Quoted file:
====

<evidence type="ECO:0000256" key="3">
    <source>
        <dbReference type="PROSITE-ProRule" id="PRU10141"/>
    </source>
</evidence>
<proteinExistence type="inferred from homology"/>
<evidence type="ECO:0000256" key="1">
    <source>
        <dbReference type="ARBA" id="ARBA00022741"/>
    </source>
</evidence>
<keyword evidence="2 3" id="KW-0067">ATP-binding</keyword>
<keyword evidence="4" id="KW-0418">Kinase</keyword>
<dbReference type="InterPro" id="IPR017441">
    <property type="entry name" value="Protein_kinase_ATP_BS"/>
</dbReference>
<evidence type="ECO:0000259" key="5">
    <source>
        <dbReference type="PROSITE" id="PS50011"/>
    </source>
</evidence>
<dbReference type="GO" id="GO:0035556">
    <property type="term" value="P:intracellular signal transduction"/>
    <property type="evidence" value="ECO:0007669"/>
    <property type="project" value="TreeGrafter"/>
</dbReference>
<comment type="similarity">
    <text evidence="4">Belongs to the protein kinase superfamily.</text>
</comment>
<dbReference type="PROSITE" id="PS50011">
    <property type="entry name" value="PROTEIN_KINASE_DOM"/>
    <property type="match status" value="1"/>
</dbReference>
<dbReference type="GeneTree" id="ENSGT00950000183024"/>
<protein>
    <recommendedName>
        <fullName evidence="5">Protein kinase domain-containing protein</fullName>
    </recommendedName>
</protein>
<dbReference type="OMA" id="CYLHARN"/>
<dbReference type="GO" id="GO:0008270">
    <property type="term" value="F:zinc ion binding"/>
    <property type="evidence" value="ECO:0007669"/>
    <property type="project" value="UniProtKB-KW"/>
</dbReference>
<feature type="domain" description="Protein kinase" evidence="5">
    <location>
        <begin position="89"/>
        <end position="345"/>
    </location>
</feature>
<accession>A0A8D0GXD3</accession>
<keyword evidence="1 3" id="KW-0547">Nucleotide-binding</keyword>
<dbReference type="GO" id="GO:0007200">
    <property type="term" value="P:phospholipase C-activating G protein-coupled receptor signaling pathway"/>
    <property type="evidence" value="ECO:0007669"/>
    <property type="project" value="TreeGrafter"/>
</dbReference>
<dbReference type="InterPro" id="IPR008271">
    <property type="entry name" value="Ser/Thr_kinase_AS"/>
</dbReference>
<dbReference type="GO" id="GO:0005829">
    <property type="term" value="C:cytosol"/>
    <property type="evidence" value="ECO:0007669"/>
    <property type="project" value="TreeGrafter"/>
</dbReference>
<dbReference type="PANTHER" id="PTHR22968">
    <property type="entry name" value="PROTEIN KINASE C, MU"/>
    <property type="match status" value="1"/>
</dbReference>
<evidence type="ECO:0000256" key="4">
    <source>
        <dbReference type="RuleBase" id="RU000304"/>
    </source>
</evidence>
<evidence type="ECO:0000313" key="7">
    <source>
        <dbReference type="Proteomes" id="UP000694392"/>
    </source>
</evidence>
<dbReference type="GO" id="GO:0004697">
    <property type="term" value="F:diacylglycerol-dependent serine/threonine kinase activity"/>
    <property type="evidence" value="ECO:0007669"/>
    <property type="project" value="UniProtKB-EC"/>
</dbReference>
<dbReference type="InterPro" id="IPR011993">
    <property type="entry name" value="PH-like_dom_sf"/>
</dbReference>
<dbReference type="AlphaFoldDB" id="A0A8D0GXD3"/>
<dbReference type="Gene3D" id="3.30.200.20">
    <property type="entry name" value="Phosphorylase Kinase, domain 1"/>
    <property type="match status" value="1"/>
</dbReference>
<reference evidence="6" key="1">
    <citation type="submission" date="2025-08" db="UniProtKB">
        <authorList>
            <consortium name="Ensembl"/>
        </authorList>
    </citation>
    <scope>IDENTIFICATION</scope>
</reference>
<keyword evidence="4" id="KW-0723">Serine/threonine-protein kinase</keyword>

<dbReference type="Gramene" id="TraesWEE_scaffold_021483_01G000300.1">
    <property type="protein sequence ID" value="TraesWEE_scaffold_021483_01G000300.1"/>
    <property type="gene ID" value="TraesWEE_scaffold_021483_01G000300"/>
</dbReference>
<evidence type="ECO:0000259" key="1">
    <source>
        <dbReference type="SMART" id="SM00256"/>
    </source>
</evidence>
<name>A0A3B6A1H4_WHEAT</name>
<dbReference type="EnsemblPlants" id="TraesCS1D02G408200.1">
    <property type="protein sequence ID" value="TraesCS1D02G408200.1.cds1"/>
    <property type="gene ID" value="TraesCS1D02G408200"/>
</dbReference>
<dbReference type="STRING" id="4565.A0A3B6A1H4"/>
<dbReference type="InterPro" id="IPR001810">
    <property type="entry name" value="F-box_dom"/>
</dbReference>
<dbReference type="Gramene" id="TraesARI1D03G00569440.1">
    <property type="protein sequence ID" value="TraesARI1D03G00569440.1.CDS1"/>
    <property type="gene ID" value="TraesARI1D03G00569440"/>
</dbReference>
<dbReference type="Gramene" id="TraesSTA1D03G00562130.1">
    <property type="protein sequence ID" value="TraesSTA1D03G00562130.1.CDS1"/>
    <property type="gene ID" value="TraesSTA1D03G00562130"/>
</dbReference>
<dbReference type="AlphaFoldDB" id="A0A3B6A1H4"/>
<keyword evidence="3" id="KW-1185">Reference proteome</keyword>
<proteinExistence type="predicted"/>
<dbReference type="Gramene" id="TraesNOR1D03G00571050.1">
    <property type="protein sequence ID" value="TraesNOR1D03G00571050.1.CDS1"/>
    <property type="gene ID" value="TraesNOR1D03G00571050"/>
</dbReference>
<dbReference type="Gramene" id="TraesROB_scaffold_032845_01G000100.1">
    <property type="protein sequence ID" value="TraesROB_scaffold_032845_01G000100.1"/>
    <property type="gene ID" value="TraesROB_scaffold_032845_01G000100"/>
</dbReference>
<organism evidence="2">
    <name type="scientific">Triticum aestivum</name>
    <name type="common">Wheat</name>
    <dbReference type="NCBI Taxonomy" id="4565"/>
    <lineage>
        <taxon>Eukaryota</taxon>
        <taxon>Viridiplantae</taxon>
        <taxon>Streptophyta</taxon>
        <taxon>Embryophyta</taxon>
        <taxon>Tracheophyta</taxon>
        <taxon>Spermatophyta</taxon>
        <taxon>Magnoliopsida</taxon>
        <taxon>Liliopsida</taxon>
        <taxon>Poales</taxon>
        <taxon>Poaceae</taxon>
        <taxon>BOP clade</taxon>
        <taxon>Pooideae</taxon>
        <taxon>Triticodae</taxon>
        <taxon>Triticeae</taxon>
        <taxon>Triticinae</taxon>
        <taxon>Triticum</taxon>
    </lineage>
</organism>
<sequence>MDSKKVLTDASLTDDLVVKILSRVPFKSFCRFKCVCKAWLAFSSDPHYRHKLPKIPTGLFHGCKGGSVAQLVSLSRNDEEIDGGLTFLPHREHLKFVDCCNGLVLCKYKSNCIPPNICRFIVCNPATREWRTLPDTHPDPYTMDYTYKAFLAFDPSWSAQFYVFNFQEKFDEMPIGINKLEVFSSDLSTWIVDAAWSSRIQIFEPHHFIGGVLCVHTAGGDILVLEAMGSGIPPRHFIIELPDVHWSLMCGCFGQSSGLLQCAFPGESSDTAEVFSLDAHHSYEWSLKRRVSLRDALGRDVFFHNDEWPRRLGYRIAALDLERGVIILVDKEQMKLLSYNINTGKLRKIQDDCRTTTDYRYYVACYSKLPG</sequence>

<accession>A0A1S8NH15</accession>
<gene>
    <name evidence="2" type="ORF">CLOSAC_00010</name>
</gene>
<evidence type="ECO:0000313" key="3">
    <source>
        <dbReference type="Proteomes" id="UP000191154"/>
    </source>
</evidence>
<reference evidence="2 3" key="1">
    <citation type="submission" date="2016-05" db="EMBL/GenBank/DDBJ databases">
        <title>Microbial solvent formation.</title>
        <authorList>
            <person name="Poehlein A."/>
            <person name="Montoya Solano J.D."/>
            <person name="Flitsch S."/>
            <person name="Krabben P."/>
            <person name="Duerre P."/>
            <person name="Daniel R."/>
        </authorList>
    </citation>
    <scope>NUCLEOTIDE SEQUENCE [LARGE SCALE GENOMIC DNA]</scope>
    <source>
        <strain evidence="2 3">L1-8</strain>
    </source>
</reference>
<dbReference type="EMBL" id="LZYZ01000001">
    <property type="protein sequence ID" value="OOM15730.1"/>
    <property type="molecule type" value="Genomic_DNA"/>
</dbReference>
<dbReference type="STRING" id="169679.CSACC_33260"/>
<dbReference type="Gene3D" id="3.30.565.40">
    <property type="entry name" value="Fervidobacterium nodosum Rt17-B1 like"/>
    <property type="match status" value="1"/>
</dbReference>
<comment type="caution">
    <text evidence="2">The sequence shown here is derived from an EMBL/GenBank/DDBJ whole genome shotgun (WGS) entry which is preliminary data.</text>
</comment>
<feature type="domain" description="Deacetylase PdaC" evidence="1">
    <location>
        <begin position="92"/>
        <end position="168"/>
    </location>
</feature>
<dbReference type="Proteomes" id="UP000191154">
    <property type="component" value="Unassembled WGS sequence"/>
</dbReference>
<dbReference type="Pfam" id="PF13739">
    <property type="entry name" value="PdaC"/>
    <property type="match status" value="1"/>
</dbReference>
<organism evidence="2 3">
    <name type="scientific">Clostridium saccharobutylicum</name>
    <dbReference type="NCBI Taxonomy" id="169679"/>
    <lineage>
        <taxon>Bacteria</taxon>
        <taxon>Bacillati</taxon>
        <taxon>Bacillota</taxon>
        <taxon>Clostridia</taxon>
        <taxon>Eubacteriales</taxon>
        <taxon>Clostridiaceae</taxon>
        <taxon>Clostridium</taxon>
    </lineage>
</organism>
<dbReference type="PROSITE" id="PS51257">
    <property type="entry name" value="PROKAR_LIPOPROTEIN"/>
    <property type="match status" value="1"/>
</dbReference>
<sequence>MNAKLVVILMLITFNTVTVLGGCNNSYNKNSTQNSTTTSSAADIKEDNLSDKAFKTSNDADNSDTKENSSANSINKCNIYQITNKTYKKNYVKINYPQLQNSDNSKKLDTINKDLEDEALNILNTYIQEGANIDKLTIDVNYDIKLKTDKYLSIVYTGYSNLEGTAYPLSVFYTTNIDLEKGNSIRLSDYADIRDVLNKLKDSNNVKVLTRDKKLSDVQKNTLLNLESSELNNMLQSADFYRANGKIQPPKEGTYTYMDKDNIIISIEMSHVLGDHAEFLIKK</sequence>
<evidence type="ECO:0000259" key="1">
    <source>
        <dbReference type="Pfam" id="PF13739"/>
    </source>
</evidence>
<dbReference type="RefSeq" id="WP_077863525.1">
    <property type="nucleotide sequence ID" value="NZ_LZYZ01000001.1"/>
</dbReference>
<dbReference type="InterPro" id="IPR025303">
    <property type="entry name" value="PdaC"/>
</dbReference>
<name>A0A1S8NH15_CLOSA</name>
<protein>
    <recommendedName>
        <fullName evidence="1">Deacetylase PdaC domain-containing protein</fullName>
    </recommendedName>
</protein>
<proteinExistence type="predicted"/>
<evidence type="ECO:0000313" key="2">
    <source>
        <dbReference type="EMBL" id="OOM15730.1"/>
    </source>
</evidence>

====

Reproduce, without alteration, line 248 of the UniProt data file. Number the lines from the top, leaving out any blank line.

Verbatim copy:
    </recommendedName>